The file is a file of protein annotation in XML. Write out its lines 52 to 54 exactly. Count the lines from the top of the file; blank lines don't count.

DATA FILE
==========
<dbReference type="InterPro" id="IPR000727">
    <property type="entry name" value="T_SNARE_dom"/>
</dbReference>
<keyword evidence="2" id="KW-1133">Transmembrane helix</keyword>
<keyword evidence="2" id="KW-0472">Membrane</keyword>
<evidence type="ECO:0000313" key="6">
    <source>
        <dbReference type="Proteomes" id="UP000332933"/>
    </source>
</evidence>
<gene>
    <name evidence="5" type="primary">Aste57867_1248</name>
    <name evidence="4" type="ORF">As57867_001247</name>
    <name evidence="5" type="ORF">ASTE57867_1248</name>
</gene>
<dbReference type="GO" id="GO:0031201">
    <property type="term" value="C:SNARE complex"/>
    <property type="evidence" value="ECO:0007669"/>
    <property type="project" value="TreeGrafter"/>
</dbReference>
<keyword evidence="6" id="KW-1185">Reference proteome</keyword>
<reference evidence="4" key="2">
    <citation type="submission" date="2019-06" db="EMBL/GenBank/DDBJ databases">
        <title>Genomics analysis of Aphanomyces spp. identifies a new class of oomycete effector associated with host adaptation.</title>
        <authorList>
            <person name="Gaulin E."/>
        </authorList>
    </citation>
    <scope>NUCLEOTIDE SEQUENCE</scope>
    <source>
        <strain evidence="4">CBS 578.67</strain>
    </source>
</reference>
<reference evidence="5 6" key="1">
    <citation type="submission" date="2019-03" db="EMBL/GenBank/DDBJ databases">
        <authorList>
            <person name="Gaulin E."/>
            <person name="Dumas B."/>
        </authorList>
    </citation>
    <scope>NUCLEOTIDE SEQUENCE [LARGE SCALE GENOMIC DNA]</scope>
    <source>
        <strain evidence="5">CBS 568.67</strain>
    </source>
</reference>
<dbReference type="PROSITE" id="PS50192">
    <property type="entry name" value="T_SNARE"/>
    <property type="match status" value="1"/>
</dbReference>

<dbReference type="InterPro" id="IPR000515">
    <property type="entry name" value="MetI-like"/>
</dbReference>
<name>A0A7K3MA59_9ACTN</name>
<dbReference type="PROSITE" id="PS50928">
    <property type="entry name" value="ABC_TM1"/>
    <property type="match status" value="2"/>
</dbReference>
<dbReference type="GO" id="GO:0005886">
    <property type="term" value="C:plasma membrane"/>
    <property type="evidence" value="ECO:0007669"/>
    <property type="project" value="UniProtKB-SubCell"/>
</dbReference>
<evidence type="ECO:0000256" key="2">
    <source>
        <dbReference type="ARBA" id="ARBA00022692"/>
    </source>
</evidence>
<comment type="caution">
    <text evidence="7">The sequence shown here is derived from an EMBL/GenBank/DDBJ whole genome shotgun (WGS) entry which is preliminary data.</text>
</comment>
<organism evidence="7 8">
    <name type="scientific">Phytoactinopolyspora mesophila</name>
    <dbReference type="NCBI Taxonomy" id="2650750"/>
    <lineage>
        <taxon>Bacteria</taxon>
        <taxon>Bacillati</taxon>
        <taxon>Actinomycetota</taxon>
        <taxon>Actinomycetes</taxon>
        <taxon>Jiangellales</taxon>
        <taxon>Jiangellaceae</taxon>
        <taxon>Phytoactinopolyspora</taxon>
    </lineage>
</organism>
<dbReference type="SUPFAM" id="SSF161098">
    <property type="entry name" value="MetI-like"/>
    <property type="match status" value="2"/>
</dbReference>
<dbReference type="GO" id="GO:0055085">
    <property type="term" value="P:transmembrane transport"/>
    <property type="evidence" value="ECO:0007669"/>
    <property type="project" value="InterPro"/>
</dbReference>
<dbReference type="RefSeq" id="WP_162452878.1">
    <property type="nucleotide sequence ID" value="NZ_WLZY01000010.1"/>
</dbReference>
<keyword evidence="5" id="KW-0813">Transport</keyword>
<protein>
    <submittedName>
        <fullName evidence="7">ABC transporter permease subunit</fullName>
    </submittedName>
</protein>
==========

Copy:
</dbReference>
<name>A0A7K3MA59_9ACTN</name>
<dbReference type="PROSITE" id="PS50928">